0.26) with more advanced disease. In multi-variate analysis

    survival was worse if the donor was unrelated (HR 2.54 (95 %

    confidence interval [CI]: 1.15 to 5.53), p = 0.021) and better

    with lymphocyte infusion beyond 6 months from molecular

    relapse (HR 0.4 (95 % CI: 0.19 to 0.84), p = 0.0.018). These

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  • Hematopoietic Cell Transplantation for Chronic Myelogenous Leukemia - Medical Clinic... Page 9 of 21

    data confirmed the remarkable effectiveness of lymphocyte

    infusion for this disease. The authors concluded that there

    appears to be no advantage of administering it early upon

    detection of molecular relapse in patients who received

    allogeneic stem cell transplantation for CML.

    Kitanaka (2016) noted that the introduction of tyrosine kinase

    inhibitors (TKIs) has dramatically changed the management of

    patients with CML. Despite improved outcomes for most CML

    patients, disease progression from chronic phase (CP) to

    accelerated phase (AP) or blast phase (BP) occurs in 1 to 1.5

    % of cases per year with current TKI therapy. In addition,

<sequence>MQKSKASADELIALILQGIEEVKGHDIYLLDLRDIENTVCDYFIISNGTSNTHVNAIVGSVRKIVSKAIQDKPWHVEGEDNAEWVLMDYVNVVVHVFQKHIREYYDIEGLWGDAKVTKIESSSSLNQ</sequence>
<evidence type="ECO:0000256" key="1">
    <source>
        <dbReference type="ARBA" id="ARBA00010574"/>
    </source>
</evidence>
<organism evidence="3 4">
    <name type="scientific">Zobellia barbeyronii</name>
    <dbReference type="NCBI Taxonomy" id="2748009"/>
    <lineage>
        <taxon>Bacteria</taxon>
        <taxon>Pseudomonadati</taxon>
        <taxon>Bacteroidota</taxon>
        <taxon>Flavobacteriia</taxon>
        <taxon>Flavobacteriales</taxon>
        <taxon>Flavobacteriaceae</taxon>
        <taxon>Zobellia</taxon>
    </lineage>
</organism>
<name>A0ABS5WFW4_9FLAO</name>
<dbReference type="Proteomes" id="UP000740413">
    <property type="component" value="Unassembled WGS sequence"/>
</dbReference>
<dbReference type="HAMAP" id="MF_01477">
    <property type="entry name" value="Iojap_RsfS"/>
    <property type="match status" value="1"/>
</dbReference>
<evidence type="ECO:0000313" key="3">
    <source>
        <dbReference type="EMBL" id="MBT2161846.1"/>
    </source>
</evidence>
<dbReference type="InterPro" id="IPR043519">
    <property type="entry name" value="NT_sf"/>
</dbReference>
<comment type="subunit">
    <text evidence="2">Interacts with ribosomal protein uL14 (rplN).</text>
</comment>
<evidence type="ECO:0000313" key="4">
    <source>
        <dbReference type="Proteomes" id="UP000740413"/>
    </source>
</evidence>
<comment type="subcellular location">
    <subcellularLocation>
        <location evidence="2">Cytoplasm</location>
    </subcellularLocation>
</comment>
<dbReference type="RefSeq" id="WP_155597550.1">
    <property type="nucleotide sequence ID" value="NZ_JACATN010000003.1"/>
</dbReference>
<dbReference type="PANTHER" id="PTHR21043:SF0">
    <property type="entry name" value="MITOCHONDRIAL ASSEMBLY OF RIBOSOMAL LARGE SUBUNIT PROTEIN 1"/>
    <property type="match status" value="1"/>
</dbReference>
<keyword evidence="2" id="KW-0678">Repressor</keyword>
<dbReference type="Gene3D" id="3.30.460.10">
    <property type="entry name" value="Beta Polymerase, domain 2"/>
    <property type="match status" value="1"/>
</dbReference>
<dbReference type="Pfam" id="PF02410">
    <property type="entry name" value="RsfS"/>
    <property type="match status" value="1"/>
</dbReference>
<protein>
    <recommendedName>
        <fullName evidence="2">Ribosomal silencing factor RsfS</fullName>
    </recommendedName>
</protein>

about 10 to 15 % of newly diagnosed patients present in AP or

    BP. Even in the TKI era, the prognosis of patients with CML-

    AP is not satisfactory. Although de-novo AP patients who

    respond optimally to TKI have excellent outcomes, the

    prognosis of the remaining CML –AP patients treated with TKI

    remains poor. For CML-AP patients, allogeneic stem cell

    transplantation (allo-HSCT) is the only curative therapy.

    Patients eligible for allo-HSCT should first be treated with TKI

    with or without chemotherapy, in order to obtain reversion to

    CP, followed promptly by allo-HSCT. The author concluded

    that the survival rates of patients undergoing allo-HSCT for